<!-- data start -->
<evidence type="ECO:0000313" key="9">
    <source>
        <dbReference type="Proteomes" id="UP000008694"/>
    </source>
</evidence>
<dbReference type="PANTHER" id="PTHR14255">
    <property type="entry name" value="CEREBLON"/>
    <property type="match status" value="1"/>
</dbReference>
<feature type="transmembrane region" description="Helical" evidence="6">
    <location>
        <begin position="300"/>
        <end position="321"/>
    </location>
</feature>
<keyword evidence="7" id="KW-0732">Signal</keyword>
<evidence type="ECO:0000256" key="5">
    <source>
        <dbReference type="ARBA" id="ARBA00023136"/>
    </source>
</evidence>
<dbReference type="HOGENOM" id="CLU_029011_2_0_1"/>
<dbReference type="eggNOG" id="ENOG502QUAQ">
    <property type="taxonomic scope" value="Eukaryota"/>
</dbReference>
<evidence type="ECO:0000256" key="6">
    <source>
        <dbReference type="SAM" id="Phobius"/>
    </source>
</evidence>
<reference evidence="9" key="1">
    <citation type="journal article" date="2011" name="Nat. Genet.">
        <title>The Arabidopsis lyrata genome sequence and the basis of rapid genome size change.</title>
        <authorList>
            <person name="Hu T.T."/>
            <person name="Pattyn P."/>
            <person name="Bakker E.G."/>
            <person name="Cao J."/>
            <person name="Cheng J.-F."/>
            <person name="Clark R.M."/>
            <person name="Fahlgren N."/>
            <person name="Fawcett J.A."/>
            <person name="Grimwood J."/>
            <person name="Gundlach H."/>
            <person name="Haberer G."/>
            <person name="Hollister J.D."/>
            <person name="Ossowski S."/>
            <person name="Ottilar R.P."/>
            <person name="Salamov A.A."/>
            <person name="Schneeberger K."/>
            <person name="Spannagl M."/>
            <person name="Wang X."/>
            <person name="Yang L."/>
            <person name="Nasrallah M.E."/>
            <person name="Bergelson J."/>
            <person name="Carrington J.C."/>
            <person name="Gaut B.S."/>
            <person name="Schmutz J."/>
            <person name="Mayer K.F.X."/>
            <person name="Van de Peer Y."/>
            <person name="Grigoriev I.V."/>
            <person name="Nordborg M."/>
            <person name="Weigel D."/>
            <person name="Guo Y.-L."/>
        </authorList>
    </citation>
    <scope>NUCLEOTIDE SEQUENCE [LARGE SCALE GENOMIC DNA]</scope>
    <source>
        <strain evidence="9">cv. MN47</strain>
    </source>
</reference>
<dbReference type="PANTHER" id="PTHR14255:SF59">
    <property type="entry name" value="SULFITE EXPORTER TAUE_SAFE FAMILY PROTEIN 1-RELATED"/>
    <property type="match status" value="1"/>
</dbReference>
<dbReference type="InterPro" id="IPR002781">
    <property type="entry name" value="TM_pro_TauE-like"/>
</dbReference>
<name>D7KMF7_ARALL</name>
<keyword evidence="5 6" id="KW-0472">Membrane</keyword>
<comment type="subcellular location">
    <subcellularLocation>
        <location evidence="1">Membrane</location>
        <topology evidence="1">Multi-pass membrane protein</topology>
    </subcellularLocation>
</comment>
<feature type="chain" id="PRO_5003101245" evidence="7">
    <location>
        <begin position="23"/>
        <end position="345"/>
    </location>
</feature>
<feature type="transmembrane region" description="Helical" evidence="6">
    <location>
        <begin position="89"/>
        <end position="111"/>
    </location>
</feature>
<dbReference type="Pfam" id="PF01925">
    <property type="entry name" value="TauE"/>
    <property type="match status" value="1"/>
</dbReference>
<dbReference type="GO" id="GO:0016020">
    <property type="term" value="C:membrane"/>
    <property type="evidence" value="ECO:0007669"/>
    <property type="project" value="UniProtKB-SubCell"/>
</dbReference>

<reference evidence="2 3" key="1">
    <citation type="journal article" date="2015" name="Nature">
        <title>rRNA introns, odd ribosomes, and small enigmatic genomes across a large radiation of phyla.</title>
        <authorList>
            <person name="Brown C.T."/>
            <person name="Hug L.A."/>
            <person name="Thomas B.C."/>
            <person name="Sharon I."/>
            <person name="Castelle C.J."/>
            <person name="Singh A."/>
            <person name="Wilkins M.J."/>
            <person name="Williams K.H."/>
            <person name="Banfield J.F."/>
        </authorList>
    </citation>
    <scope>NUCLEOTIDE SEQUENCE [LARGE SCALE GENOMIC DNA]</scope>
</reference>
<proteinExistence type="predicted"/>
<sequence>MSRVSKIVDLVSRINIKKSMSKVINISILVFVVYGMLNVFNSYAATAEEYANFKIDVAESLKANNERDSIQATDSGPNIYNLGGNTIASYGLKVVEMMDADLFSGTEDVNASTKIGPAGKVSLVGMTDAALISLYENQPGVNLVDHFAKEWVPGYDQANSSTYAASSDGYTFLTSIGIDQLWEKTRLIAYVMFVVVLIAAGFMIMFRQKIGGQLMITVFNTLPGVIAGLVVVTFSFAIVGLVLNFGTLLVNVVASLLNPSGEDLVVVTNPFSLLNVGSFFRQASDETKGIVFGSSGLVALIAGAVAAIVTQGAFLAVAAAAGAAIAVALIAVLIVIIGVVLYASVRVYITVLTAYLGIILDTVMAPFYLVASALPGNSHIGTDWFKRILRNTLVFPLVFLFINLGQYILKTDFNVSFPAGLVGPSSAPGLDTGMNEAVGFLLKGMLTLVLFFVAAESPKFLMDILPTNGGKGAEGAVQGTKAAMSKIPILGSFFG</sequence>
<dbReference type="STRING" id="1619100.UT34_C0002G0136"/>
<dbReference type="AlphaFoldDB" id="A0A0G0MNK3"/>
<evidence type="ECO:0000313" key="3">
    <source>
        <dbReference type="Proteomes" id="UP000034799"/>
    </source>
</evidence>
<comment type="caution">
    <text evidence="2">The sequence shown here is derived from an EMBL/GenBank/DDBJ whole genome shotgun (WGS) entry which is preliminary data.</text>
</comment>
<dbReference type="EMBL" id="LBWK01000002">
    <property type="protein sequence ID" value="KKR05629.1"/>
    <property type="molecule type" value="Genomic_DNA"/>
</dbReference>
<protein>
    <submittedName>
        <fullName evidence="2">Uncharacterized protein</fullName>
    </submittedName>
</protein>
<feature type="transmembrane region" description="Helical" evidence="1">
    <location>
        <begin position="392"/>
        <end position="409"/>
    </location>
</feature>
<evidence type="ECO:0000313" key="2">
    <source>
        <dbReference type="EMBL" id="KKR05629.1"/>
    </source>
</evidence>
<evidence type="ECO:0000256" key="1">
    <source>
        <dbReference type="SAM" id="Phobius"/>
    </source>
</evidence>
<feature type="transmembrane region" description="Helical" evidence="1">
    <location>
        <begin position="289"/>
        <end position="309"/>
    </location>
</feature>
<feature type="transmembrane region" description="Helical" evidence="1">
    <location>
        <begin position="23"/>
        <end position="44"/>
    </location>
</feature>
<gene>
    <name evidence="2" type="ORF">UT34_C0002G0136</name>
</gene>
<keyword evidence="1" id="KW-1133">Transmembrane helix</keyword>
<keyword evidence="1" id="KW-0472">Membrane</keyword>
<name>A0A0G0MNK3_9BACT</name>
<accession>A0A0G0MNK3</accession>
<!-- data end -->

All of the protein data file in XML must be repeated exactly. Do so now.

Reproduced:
<evidence type="ECO:0000313" key="9">
    <source>
        <dbReference type="Proteomes" id="UP000008694"/>
    </source>
</evidence>
<dbReference type="PANTHER" id="PTHR14255">
    <property type="entry name" value="CEREBLON"/>
    <property type="match status" value="1"/>
</dbReference>
<feature type="transmembrane region" description="Helical" evidence="6">
    <location>
        <begin position="300"/>
        <end position="321"/>
    </location>
</feature>
<keyword evidence="7" id="KW-0732">Signal</keyword>
<evidence type="ECO:0000256" key="5">
    <source>
        <dbReference type="ARBA" id="ARBA00023136"/>
    </source>
</evidence>
<dbReference type="HOGENOM" id="CLU_029011_2_0_1"/>
<dbReference type="eggNOG" id="ENOG502QUAQ">
    <property type="taxonomic scope" value="Eukaryota"/>
</dbReference>
<evidence type="ECO:0000256" key="6">
    <source>
        <dbReference type="SAM" id="Phobius"/>
    </source>
</evidence>
<reference evidence="9" key="1">
    <citation type="journal article" date="2011" name="Nat. Genet.">
        <title>The Arabidopsis lyrata genome sequence and the basis of rapid genome size change.</title>
        <authorList>
            <person name="Hu T.T."/>
            <person name="Pattyn P."/>
            <person name="Bakker E.G."/>
            <person name="Cao J."/>
            <person name="Cheng J.-F."/>
            <person name="Clark R.M."/>
            <person name="Fahlgren N."/>
            <person name="Fawcett J.A."/>
            <person name="Grimwood J."/>
            <person name="Gundlach H."/>
            <person name="Haberer G."/>
            <person name="Hollister J.D."/>
            <person name="Ossowski S."/>
            <person name="Ottilar R.P."/>
            <person name="Salamov A.A."/>
            <person name="Schneeberger K."/>
            <person name="Spannagl M."/>
            <person name="Wang X."/>
            <person name="Yang L."/>
            <person name="Nasrallah M.E."/>
            <person name="Bergelson J."/>
            <person name="Carrington J.C."/>
            <person name="Gaut B.S."/>
            <person name="Schmutz J."/>
            <person name="Mayer K.F.X."/>
            <person name="Van de Peer Y."/>
            <person name="Grigoriev I.V."/>
            <person name="Nordborg M."/>
            <person name="Weigel D."/>
            <person name="Guo Y.-L."/>
        </authorList>
    </citation>
    <scope>NUCLEOTIDE SEQUENCE [LARGE SCALE GENOMIC DNA]</scope>
    <source>
        <strain evidence="9">cv. MN47</strain>
    </source>
</reference>
<dbReference type="PANTHER" id="PTHR14255:SF59">
    <property type="entry name" value="SULFITE EXPORTER TAUE_SAFE FAMILY PROTEIN 1-RELATED"/>
    <property type="match status" value="1"/>
</dbReference>
<dbReference type="InterPro" id="IPR002781">
    <property type="entry name" value="TM_pro_TauE-like"/>
</dbReference>
<name>D7KMF7_ARALL</name>
<keyword evidence="5 6" id="KW-0472">Membrane</keyword>
<comment type="subcellular location">
    <subcellularLocation>
        <location evidence="1">Membrane</location>
        <topology evidence="1">Multi-pass membrane protein</topology>
    </subcellularLocation>
</comment>
<feature type="chain" id="PRO_5003101245" evidence="7">
    <location>
        <begin position="23"/>
        <end position="345"/>
    </location>
</feature>
<feature type="transmembrane region" description="Helical" evidence="6">
    <location>
        <begin position="89"/>
        <end position="111"/>
    </location>
</feature>
<dbReference type="Pfam" id="PF01925">
    <property type="entry name" value="TauE"/>
    <property type="match status" value="1"/>
</dbReference>
<dbReference type="GO" id="GO:0016020">
    <property type="term" value="C:membrane"/>
    <property type="evidence" value="ECO:0007669"/>
    <property type="project" value="UniProtKB-SubCell"/>
</dbReference>

<reference evidence="2 3" key="1">
    <citation type="journal article" date="2015" name="Nature">
        <title>rRNA introns, odd ribosomes, and small enigmatic genomes across a large radiation of phyla.</title>
        <authorList>
            <person name="Brown C.T."/>
            <person name="Hug L.A."/>
            <person name="Thomas B.C."/>
            <person name="Sharon I."/>
            <person name="Castelle C.J."/>
            <person name="Singh A."/>
            <person name="Wilkins M.J."/>
            <person name="Williams K.H."/>
            <person name="Banfield J.F."/>
        </authorList>
    </citation>
    <scope>NUCLEOTIDE SEQUENCE [LARGE SCALE GENOMIC DNA]</scope>
</reference>
<proteinExistence type="predicted"/>
<sequence>MSRVSKIVDLVSRINIKKSMSKVINISILVFVVYGMLNVFNSYAATAEEYANFKIDVAESLKANNERDSIQATDSGPNIYNLGGNTIASYGLKVVEMMDADLFSGTEDVNASTKIGPAGKVSLVGMTDAALISLYENQPGVNLVDHFAKEWVPGYDQANSSTYAASSDGYTFLTSIGIDQLWEKTRLIAYVMFVVVLIAAGFMIMFRQKIGGQLMITVFNTLPGVIAGLVVVTFSFAIVGLVLNFGTLLVNVVASLLNPSGEDLVVVTNPFSLLNVGSFFRQASDETKGIVFGSSGLVALIAGAVAAIVTQGAFLAVAAAAGAAIAVALIAVLIVIIGVVLYASVRVYITVLTAYLGIILDTVMAPFYLVASALPGNSHIGTDWFKRILRNTLVFPLVFLFINLGQYILKTDFNVSFPAGLVGPSSAPGLDTGMNEAVGFLLKGMLTLVLFFVAAESPKFLMDILPTNGGKGAEGAVQGTKAAMSKIPILGSFFG</sequence>
<dbReference type="STRING" id="1619100.UT34_C0002G0136"/>
<dbReference type="AlphaFoldDB" id="A0A0G0MNK3"/>
<evidence type="ECO:0000313" key="3">
    <source>
        <dbReference type="Proteomes" id="UP000034799"/>
    </source>
</evidence>
<comment type="caution">
    <text evidence="2">The sequence shown here is derived from an EMBL/GenBank/DDBJ whole genome shotgun (WGS) entry which is preliminary data.</text>
</comment>
<dbReference type="EMBL" id="LBWK01000002">
    <property type="protein sequence ID" value="KKR05629.1"/>
    <property type="molecule type" value="Genomic_DNA"/>
</dbReference>
<protein>
    <submittedName>
        <fullName evidence="2">Uncharacterized protein</fullName>
    </submittedName>
</protein>
<feature type="transmembrane region" description="Helical" evidence="1">
    <location>
        <begin position="392"/>
        <end position="409"/>
    </location>
</feature>
<evidence type="ECO:0000313" key="2">
    <source>
        <dbReference type="EMBL" id="KKR05629.1"/>
    </source>
</evidence>
<evidence type="ECO:0000256" key="1">
    <source>
        <dbReference type="SAM" id="Phobius"/>
    </source>
</evidence>
<feature type="transmembrane region" description="Helical" evidence="1">
    <location>
        <begin position="289"/>
        <end position="309"/>
    </location>
</feature>
<feature type="transmembrane region" description="Helical" evidence="1">
    <location>
        <begin position="23"/>
        <end position="44"/>
    </location>
</feature>
<gene>
    <name evidence="2" type="ORF">UT34_C0002G0136</name>
</gene>
<keyword evidence="1" id="KW-1133">Transmembrane helix</keyword>
<keyword evidence="1" id="KW-0472">Membrane</keyword>
<name>A0A0G0MNK3_9BACT</name>
<accession>A0A0G0MNK3</accession>